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How Do ACH Payments Work?

As a business owner, you use Automated Clearing House (ACH) payments to pay bills, loans, mortgages, or simply to make direct deposits. If you are new to ACH payments, you must be wondering, how ACH payments work.

The payments happen over an ACH network, a system of computers that communicate with each other to make and receive the payments.

Every ACH transaction comprises two computers-one on the sending end, sending a request for payment, and the other on the receiving end to accept the request.

Processing a transaction involves sending a file to the originator’s bank, then to the clearing house, and finally to the recipient’s bank, where the money is transferred to the receiving account.

Why should you get ACH payments for your business?

The payments come with plenty of benefits that include:

They are Easy to Handle

Since the payments are electronic, they arrive quickly and reliably. This differs completely from when you receive the payments via checks.

When your customers pay using a check, you have to wait for the check to come by mail before depositing it in the bank. You also then wait a few days for the transaction to be processed.

Besides this taking a lot of time, it also increases the chances of the money getting lost. For example, the check can get lost during transit. It’s also tedious to enter the payment into the record-keeping system.

It’s Less Expensive

ACH payments cost much less to process than credit cards, which saves a lot of money, especially if you collect plenty of recurring payments. To save even more, automate the payments.

You can Collect Long-Distance Payments.

Although you can collect credit card payments remotely, ACH payments make a great alternative when your customers aren’t willing to give their card information regularly.

You May Read: Why Payment Gateway for Small Business is Ideal

How Do you Accept ACH Payments from your Customers?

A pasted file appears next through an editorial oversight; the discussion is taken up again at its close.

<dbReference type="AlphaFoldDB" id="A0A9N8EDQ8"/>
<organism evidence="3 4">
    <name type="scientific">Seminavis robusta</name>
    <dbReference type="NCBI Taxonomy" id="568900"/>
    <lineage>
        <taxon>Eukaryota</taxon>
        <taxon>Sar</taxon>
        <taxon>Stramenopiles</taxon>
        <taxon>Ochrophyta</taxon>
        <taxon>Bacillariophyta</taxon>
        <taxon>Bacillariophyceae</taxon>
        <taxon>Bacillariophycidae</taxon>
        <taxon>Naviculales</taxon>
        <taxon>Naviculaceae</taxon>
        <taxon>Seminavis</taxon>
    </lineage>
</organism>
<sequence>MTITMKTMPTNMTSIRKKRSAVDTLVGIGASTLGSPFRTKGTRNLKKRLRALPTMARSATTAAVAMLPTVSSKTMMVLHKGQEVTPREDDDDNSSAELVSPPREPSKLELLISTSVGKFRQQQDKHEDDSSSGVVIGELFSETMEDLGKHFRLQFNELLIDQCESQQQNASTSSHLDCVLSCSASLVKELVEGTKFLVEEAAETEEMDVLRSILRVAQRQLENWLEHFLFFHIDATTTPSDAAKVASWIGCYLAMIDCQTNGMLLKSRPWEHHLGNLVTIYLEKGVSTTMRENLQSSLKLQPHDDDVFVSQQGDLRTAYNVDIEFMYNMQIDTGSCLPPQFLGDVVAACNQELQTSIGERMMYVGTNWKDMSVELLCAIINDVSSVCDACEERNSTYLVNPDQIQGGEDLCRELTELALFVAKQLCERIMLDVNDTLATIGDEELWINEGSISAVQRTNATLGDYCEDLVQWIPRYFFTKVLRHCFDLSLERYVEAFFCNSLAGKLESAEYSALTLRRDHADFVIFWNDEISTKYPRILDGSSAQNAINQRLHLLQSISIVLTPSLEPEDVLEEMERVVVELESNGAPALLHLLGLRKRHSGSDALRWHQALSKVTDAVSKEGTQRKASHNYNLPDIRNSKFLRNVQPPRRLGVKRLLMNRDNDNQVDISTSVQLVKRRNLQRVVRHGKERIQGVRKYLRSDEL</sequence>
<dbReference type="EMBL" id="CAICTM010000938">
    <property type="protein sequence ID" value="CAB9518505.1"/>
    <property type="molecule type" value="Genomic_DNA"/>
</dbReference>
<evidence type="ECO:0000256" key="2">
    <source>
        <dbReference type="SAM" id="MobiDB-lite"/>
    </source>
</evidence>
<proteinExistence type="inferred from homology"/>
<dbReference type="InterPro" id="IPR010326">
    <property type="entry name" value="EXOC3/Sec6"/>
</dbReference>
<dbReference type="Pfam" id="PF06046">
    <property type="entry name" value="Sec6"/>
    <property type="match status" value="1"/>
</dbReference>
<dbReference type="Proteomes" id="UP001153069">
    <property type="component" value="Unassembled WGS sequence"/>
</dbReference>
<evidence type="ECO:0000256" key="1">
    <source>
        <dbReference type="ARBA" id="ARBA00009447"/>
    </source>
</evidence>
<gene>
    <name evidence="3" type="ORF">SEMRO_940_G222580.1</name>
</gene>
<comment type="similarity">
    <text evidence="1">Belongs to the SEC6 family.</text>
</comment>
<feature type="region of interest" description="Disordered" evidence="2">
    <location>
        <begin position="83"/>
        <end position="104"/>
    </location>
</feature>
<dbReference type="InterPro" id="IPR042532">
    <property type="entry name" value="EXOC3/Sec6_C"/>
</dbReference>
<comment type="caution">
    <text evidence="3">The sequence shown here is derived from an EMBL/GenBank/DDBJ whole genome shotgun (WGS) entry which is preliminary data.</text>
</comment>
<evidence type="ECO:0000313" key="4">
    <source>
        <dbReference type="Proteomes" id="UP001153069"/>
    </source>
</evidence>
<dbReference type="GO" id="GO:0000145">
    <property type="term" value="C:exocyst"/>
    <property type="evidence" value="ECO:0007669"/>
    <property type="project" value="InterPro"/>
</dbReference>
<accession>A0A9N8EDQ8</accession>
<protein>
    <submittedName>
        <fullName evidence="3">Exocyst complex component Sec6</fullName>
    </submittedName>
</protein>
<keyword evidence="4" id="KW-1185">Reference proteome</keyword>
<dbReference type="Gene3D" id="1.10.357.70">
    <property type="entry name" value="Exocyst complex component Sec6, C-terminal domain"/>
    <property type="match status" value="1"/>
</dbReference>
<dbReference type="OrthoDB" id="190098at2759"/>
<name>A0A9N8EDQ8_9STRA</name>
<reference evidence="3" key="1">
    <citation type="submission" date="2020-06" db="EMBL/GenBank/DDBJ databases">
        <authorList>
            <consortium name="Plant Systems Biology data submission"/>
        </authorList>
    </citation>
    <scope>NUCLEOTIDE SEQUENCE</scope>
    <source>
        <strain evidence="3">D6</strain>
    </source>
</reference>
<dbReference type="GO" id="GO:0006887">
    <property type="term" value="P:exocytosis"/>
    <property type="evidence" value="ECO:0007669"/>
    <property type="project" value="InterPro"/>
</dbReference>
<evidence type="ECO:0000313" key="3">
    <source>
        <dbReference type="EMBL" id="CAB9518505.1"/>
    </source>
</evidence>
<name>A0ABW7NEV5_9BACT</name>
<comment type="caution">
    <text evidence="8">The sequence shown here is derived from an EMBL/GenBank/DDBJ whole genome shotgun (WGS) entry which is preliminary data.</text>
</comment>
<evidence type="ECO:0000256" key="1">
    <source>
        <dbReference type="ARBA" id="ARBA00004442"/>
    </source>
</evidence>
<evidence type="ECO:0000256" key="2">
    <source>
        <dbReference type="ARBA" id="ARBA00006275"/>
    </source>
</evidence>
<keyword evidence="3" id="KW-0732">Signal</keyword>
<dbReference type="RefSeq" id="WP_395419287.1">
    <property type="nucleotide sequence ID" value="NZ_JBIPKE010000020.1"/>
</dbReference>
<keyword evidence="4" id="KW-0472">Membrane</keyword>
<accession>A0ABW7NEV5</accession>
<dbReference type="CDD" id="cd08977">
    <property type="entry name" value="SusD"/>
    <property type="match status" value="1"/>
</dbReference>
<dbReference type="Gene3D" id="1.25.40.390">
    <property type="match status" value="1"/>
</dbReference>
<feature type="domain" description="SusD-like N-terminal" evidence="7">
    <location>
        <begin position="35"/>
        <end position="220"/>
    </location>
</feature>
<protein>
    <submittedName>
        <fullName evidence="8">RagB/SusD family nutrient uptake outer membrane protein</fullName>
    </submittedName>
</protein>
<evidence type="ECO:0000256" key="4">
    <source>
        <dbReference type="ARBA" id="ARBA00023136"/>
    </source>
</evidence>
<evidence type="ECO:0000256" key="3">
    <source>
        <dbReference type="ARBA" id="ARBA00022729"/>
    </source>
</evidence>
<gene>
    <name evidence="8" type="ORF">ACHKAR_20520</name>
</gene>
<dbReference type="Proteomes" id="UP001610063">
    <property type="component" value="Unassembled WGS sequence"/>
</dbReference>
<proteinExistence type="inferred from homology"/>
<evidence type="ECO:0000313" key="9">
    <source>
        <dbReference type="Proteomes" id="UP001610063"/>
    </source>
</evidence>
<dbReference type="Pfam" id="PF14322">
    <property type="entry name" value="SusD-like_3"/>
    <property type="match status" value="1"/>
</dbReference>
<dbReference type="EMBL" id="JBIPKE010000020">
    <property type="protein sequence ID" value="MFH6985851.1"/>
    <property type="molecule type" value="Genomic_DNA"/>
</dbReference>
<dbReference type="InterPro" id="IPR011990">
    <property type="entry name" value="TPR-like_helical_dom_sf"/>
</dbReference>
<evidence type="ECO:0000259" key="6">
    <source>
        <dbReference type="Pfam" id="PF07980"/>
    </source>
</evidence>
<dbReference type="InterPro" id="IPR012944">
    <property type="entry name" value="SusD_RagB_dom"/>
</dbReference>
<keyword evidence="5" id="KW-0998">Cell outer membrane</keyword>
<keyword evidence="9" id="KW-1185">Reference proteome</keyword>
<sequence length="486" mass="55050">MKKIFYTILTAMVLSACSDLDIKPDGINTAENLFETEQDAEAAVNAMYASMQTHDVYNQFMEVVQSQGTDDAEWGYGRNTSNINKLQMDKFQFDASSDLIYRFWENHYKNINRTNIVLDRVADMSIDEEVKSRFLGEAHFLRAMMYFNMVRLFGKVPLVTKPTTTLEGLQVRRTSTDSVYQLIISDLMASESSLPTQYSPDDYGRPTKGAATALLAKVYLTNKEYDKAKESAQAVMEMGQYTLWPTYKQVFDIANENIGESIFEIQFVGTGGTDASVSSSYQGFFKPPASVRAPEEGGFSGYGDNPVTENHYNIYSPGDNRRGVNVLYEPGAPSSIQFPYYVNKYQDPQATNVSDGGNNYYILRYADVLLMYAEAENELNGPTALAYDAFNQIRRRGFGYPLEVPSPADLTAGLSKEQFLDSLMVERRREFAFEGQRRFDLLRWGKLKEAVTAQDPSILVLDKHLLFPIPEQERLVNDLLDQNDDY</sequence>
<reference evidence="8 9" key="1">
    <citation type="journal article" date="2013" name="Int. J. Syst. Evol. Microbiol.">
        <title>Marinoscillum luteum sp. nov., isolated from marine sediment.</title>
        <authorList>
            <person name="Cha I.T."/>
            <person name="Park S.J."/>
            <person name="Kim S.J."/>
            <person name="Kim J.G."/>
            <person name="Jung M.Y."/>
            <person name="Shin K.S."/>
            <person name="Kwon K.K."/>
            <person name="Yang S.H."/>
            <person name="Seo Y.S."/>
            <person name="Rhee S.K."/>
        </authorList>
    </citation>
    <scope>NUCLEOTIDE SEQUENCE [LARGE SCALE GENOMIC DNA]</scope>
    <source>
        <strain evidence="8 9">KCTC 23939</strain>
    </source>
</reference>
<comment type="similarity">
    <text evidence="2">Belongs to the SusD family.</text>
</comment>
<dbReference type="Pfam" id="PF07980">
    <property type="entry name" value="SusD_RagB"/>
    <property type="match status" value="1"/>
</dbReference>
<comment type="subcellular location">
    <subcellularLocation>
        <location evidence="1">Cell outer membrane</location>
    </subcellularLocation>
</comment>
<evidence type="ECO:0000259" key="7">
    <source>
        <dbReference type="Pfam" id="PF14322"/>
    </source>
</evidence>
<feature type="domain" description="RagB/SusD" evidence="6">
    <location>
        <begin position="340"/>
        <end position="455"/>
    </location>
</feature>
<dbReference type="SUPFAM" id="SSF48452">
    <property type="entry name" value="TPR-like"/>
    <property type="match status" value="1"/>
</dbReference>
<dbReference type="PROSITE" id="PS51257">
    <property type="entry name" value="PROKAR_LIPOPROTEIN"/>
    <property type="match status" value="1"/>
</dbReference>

To accept the payments, you need to partner with a payment processor. Thankfully, there are many payment processors you can use. Some of the obvious ones that you might already be working with include:

  • That bank where you keep your business accounts
  • The vendor that processes your credit card payments
  • Your accounting software provider

Since you already have a working relationship with them, simply ask them whether they can enable ACH payments for your business.

When you are shopping for a payment processor, pay close attention to the processing fees. You don’t want to be spending all of your profits on fees, do you?

How Much Do the Payments Cost?

Like credit card payments, ACH payments reduce with volume whereas larger volumes attract lower fees. While this is the case, on average, the payments cost around $0.29 per transaction. 

If you are a small business owner and don’t make a lot of transactions, you might be charged more.

Some payment processors charge per transaction, others have a monthly fee, and others take a percentage of each payment.

Does Every Business Need an ACH Payment?

Every business would benefit from ACH payments, but if your business is too small or is a service provider receiving one or two checks a month, you are better off sticking with checks as it will be more trouble than it is worth it to set up ACH payments.

On the other hand, if you receive several checks a day, you are better off with ACH payments. Remember to automate them to get the most from them.

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